Status: Updates weekly-ish.

S/he Screams in Silence

Memory Foam

The blue mat ripped, like Velcro, away from her humid forearms one by one as Emily shifted, impatient limbs aching to prove their mettle. She wanted to think that she smelled like her dad, but she had yet to get there. At eight years old, that kind of sourness eluded her and her classmates, but come a year or two and they’d all be wondering who it was that hadn’t yet realized they needed deodorant.

Acutely aware of her body, Emily felt the skin on the back of her neck scrunch as she lifted her head up to glance diagonally across the mat at Kenny, his tongue poking out between his lips in concentration. You did not mess with the Presidential Fitness Test, the pink triangle seemed to say, and Emily totally agreed.

Now if only her best friend would; it wasn’t fair that the entire female gender’s reputation rested on her biceps alone. She stole a glance to her right, at Jenny, the color of disdain clouding her eyes the same way Jenny’s black bangs fell into hers—messily. She rolled her eyes, something she had learned from the older sister who’d left home, somehow inheriting with it an abundance of misplaced ire.

But just look at that form, it screamed apathy! Head drooping, butt too high, knees buckled in pain at the mere thought of even performing a pushup!

On days like this, Emily looked to her gym teacher, Ms. Barclay, with her toned calves and the spirit of ten warrior princes burning within her, and wondered why the other girls couldn’t be like they were. Give both of them a couple of swords with emeralds in the pommels and see what would be left of all the monsters in her closet, the dragons waiting to be slain, and her brother for that one time he told her she threw like a girl. They would decimate everything, obviously.

Ms. Barclay crouched down to the boombox resting on the scuffed gym floor, and the third-graders waited tensely for the cassette-recorded man’s voice to direct them in even, measured tones. But before he took over, Ms. Barclay addressed the kids in a warm timbre meant to encourage. “Alright, guys, get up into your planks. It’s about to start! Good luck!”

Emily sprang into form, hands aligned under her shoulders and feet together in the back, her heart in her throat. She peeked at Kenny again and reminded herself of her goal. Kenny would do enough pushups to earn the Presidential Award. He would also outdo the rest of the boys, like he had done on their practice days leading up to this moment. It was simple; all she had to do was a singular pushup more than him and then she’d be legendary. She’d be better than a boy…and a heck of a lot better than a girl.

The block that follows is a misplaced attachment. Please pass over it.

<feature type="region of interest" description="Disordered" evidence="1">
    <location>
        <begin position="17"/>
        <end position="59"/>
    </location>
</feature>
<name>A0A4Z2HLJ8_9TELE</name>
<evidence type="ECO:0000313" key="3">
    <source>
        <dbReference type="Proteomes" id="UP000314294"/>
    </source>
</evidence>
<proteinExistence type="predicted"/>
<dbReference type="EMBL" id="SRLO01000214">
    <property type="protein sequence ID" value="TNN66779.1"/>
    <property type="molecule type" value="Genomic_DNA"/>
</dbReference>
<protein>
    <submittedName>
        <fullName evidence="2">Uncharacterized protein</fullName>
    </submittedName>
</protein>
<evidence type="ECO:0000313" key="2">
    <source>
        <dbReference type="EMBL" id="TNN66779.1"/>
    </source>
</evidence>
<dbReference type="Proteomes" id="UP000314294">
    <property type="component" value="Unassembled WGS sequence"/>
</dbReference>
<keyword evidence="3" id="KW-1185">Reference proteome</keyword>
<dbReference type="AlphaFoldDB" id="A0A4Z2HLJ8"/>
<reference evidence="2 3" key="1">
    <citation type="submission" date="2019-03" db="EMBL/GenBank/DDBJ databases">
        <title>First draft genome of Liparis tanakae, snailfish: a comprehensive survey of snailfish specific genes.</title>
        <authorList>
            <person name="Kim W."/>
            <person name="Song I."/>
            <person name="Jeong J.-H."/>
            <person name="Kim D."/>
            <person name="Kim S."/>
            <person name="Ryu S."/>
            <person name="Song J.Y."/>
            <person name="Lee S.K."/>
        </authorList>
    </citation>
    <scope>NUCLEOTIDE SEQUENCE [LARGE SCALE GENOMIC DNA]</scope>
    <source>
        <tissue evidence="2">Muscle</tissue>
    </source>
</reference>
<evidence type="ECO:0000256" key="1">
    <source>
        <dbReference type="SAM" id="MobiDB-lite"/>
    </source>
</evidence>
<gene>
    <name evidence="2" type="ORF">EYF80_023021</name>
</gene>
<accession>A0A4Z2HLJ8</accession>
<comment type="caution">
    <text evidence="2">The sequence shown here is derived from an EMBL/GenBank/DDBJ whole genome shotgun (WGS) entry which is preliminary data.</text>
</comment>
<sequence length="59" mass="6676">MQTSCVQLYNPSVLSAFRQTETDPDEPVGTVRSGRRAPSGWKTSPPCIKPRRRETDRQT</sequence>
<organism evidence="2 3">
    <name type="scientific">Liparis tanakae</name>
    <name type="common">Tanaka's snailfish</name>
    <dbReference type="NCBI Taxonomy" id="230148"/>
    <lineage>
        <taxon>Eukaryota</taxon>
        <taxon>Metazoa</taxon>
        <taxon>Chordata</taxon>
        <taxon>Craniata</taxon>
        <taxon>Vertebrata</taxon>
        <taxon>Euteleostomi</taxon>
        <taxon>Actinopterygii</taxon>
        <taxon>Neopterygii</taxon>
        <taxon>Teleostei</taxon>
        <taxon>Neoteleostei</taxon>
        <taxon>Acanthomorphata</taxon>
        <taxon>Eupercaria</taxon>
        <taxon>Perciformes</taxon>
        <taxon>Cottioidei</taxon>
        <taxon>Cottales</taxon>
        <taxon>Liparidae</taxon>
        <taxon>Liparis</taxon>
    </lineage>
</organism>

The cassette tape cut into her thoughts. “We’ll now begin the pushup section. Ready. Begin.”

She gritted her teeth and sucked in a shallow breath.


She lowered herself.

“Up. One.”

She pushed herself back into a plank, breath like rocket exhaust shooting her upward. Hah! She’d never done anything easier.

“Down. Up. Two.”

By the twentieth pushup, Emily thought that maybe she had underestimated the stupid tape. Her shoulders burned and she had started to shake slightly, but all she had to do was see the sheen of sweat coating Kenny’s forehead and her resolve strengthened. An extra shot of adrenaline erased some of her cramping discomfort, and if she could have reached the boombox she would have kicked it in defiance and kept going anyway. But as it was, the Presidential Fitness man continued to say, unfazed, “Down. Up,” counting all the while.

So she kept up her assault on stereotypes of female weakness through 25, 30, 40, 50 downs and then ups until her breath ran ragged and starburst droplets of sweat revealed the mat to have been dusty. From her peripheral she watched as others dropped, groaning.

No one else cared enough to stare back, but Ms. Barclay observed quietly as she went head to head with Kenny, whose own breathing sang songs to accompany Emily’s harmony. It was just the two of them now.

Kenny smiled behind his quaking arms at 56, and Emily almost forgot to breathe that round, discerning that this particular smile was definitely different from the one he’d sent her way after earning the gold star in math that week. This was a smile of defeat, and when the man said “up” that time, Kenny stayed down.

“Fifty-eight” told Emily she had won. She planned to lay herself on the mat gracefully, like her adversary and friend had done, but her trembling muscles induced a haphazard flop towards earth instead.

Emily twitched herself awake, suddenly startled that her ceiling wasn’t blue. It was the first time she’d ever had that thought. Chalking it up to her subconscious leaking its way out of its dream container, she had a second thought. “Why have I been dreaming memories lately?” she mumbled into her pillow.